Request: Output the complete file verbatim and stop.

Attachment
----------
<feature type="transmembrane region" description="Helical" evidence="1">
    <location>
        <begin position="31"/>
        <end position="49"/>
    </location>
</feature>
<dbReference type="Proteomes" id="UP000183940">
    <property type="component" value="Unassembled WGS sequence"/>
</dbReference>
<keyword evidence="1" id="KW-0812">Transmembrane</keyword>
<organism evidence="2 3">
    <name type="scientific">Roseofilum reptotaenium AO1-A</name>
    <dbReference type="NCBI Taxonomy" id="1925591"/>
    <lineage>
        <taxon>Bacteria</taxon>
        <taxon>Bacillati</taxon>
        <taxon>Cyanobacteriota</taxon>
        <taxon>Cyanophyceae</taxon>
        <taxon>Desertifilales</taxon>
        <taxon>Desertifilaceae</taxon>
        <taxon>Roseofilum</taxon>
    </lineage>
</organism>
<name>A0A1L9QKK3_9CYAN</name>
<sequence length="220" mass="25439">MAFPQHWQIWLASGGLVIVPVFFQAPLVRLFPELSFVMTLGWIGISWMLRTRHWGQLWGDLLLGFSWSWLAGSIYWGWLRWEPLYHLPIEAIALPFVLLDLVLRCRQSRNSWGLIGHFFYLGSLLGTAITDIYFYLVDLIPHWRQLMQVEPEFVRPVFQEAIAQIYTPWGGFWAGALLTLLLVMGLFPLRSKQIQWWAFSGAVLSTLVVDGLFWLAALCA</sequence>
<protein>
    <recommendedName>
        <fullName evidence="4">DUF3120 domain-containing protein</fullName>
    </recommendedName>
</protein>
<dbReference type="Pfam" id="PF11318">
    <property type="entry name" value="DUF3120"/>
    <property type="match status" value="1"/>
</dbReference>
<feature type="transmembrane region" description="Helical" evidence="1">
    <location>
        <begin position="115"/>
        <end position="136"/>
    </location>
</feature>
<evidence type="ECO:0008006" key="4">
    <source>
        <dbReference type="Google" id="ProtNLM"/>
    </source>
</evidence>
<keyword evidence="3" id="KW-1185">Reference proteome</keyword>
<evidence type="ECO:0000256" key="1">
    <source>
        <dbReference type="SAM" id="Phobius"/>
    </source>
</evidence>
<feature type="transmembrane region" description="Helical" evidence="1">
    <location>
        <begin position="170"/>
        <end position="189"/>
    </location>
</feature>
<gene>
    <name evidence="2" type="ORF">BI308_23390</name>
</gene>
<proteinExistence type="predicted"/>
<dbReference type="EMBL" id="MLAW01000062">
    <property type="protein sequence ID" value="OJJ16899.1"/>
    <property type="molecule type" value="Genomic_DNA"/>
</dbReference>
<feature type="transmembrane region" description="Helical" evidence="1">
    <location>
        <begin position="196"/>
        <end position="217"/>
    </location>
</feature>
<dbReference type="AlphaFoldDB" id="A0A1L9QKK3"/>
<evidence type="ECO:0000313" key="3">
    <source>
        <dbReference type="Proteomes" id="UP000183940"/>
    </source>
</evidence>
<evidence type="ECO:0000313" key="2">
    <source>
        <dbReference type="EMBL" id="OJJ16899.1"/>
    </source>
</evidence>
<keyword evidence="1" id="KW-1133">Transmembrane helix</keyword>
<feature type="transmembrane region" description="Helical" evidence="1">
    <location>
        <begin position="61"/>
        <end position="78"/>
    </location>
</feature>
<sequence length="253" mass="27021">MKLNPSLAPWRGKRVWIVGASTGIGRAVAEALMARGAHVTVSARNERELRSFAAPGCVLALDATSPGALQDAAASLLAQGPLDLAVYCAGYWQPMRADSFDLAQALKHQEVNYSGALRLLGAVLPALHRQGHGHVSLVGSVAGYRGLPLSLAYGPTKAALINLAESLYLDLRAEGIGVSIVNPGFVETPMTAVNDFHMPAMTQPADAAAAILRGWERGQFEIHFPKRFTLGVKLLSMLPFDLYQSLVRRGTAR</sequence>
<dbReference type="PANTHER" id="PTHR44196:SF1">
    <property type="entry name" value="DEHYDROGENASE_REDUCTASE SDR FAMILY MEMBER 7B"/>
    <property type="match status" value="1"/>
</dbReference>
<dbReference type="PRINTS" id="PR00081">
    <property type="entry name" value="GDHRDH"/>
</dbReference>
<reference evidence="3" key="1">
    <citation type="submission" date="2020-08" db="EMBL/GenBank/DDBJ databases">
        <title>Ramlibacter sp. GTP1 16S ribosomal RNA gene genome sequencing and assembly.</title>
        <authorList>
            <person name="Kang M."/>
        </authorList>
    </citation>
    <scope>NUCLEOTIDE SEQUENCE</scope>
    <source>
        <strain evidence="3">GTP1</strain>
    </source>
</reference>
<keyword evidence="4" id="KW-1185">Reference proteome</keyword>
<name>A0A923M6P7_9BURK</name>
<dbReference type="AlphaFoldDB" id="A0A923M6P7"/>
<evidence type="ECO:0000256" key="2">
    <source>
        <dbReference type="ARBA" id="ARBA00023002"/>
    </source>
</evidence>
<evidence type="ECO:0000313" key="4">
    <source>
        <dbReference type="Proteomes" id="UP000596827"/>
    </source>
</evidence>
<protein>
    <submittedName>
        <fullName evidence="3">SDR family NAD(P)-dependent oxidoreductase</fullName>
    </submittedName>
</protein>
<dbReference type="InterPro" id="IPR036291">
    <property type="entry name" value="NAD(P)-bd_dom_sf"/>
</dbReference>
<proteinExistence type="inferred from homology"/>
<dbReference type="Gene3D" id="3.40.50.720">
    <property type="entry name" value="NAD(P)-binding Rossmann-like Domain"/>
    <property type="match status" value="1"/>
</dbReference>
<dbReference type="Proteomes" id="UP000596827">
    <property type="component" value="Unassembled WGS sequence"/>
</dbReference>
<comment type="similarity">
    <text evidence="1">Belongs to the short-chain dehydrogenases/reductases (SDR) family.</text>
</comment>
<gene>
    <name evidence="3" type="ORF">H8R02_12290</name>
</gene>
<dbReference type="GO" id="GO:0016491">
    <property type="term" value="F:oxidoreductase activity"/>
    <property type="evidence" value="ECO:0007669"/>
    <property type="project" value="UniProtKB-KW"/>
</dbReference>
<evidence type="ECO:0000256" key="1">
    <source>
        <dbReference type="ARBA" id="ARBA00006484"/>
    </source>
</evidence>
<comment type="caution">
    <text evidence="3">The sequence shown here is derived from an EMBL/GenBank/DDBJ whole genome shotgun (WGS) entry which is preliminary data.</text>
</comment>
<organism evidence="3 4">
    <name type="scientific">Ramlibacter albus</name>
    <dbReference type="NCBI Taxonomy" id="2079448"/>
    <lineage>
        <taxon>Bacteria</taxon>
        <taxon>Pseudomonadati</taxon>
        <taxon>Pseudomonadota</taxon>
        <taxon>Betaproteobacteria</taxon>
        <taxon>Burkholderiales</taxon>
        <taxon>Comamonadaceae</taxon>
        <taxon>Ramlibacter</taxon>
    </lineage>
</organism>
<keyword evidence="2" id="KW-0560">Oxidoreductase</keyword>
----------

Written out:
<feature type="transmembrane region" description="Helical" evidence="1">
    <location>
        <begin position="31"/>
        <end position="49"/>
    </location>
</feature>
<dbReference type="Proteomes" id="UP000183940">
    <property type="component" value="Unassembled WGS sequence"/>
</dbReference>
<keyword evidence="1" id="KW-0812">Transmembrane</keyword>
<organism evidence="2 3">
    <name type="scientific">Roseofilum reptotaenium AO1-A</name>
    <dbReference type="NCBI Taxonomy" id="1925591"/>
    <lineage>
        <taxon>Bacteria</taxon>
        <taxon>Bacillati</taxon>
        <taxon>Cyanobacteriota</taxon>
        <taxon>Cyanophyceae</taxon>
        <taxon>Desertifilales</taxon>
        <taxon>Desertifilaceae</taxon>
        <taxon>Roseofilum</taxon>
    </lineage>
</organism>
<name>A0A1L9QKK3_9CYAN</name>
<sequence length="220" mass="25439">MAFPQHWQIWLASGGLVIVPVFFQAPLVRLFPELSFVMTLGWIGISWMLRTRHWGQLWGDLLLGFSWSWLAGSIYWGWLRWEPLYHLPIEAIALPFVLLDLVLRCRQSRNSWGLIGHFFYLGSLLGTAITDIYFYLVDLIPHWRQLMQVEPEFVRPVFQEAIAQIYTPWGGFWAGALLTLLLVMGLFPLRSKQIQWWAFSGAVLSTLVVDGLFWLAALCA</sequence>
<protein>
    <recommendedName>
        <fullName evidence="4">DUF3120 domain-containing protein</fullName>
    </recommendedName>
</protein>
<dbReference type="Pfam" id="PF11318">
    <property type="entry name" value="DUF3120"/>
    <property type="match status" value="1"/>
</dbReference>
<feature type="transmembrane region" description="Helical" evidence="1">
    <location>
        <begin position="115"/>
        <end position="136"/>
    </location>
</feature>
<evidence type="ECO:0008006" key="4">
    <source>
        <dbReference type="Google" id="ProtNLM"/>
    </source>
</evidence>
<keyword evidence="3" id="KW-1185">Reference proteome</keyword>
<evidence type="ECO:0000256" key="1">
    <source>
        <dbReference type="SAM" id="Phobius"/>
    </source>
</evidence>
<feature type="transmembrane region" description="Helical" evidence="1">
    <location>
        <begin position="170"/>
        <end position="189"/>
    </location>
</feature>
<gene>
    <name evidence="2" type="ORF">BI308_23390</name>
</gene>
<proteinExistence type="predicted"/>
<dbReference type="EMBL" id="MLAW01000062">
    <property type="protein sequence ID" value="OJJ16899.1"/>
    <property type="molecule type" value="Genomic_DNA"/>
</dbReference>
<feature type="transmembrane region" description="Helical" evidence="1">
    <location>
        <begin position="196"/>
        <end position="217"/>
    </location>
</feature>
<dbReference type="AlphaFoldDB" id="A0A1L9QKK3"/>
<evidence type="ECO:0000313" key="3">
    <source>
        <dbReference type="Proteomes" id="UP000183940"/>
    </source>
</evidence>
<evidence type="ECO:0000313" key="2">
    <source>
        <dbReference type="EMBL" id="OJJ16899.1"/>
    </source>
</evidence>
<keyword evidence="1" id="KW-1133">Transmembrane helix</keyword>
<feature type="transmembrane region" description="Helical" evidence="1">
    <location>
        <begin position="61"/>
        <end position="78"/>
    </location>
</feature>
<sequence length="253" mass="27021">MKLNPSLAPWRGKRVWIVGASTGIGRAVAEALMARGAHVTVSARNERELRSFAAPGCVLALDATSPGALQDAAASLLAQGPLDLAVYCAGYWQPMRADSFDLAQALKHQEVNYSGALRLLGAVLPALHRQGHGHVSLVGSVAGYRGLPLSLAYGPTKAALINLAESLYLDLRAEGIGVSIVNPGFVETPMTAVNDFHMPAMTQPADAAAAILRGWERGQFEIHFPKRFTLGVKLLSMLPFDLYQSLVRRGTAR</sequence>
<dbReference type="PANTHER" id="PTHR44196:SF1">
    <property type="entry name" value="DEHYDROGENASE_REDUCTASE SDR FAMILY MEMBER 7B"/>
    <property type="match status" value="1"/>
</dbReference>
<dbReference type="PRINTS" id="PR00081">
    <property type="entry name" value="GDHRDH"/>
</dbReference>
<reference evidence="3" key="1">
    <citation type="submission" date="2020-08" db="EMBL/GenBank/DDBJ databases">
        <title>Ramlibacter sp. GTP1 16S ribosomal RNA gene genome sequencing and assembly.</title>
        <authorList>
            <person name="Kang M."/>
        </authorList>
    </citation>
    <scope>NUCLEOTIDE SEQUENCE</scope>
    <source>
        <strain evidence="3">GTP1</strain>
    </source>
</reference>
<keyword evidence="4" id="KW-1185">Reference proteome</keyword>
<name>A0A923M6P7_9BURK</name>
<dbReference type="AlphaFoldDB" id="A0A923M6P7"/>
<evidence type="ECO:0000256" key="2">
    <source>
        <dbReference type="ARBA" id="ARBA00023002"/>
    </source>
</evidence>
<evidence type="ECO:0000313" key="4">
    <source>
        <dbReference type="Proteomes" id="UP000596827"/>
    </source>
</evidence>
<protein>
    <submittedName>
        <fullName evidence="3">SDR family NAD(P)-dependent oxidoreductase</fullName>
    </submittedName>
</protein>
<dbReference type="InterPro" id="IPR036291">
    <property type="entry name" value="NAD(P)-bd_dom_sf"/>
</dbReference>
<proteinExistence type="inferred from homology"/>
<dbReference type="Gene3D" id="3.40.50.720">
    <property type="entry name" value="NAD(P)-binding Rossmann-like Domain"/>
    <property type="match status" value="1"/>
</dbReference>
<dbReference type="Proteomes" id="UP000596827">
    <property type="component" value="Unassembled WGS sequence"/>
</dbReference>
<comment type="similarity">
    <text evidence="1">Belongs to the short-chain dehydrogenases/reductases (SDR) family.</text>
</comment>
<gene>
    <name evidence="3" type="ORF">H8R02_12290</name>
</gene>
<dbReference type="GO" id="GO:0016491">
    <property type="term" value="F:oxidoreductase activity"/>
    <property type="evidence" value="ECO:0007669"/>
    <property type="project" value="UniProtKB-KW"/>
</dbReference>
<evidence type="ECO:0000256" key="1">
    <source>
        <dbReference type="ARBA" id="ARBA00006484"/>
    </source>
</evidence>
<comment type="caution">
    <text evidence="3">The sequence shown here is derived from an EMBL/GenBank/DDBJ whole genome shotgun (WGS) entry which is preliminary data.</text>
</comment>
<organism evidence="3 4">
    <name type="scientific">Ramlibacter albus</name>
    <dbReference type="NCBI Taxonomy" id="2079448"/>
    <lineage>
        <taxon>Bacteria</taxon>
        <taxon>Pseudomonadati</taxon>
        <taxon>Pseudomonadota</taxon>
        <taxon>Betaproteobacteria</taxon>
        <taxon>Burkholderiales</taxon>
        <taxon>Comamonadaceae</taxon>
        <taxon>Ramlibacter</taxon>
    </lineage>
</organism>
<keyword evidence="2" id="KW-0560">Oxidoreductase</keyword>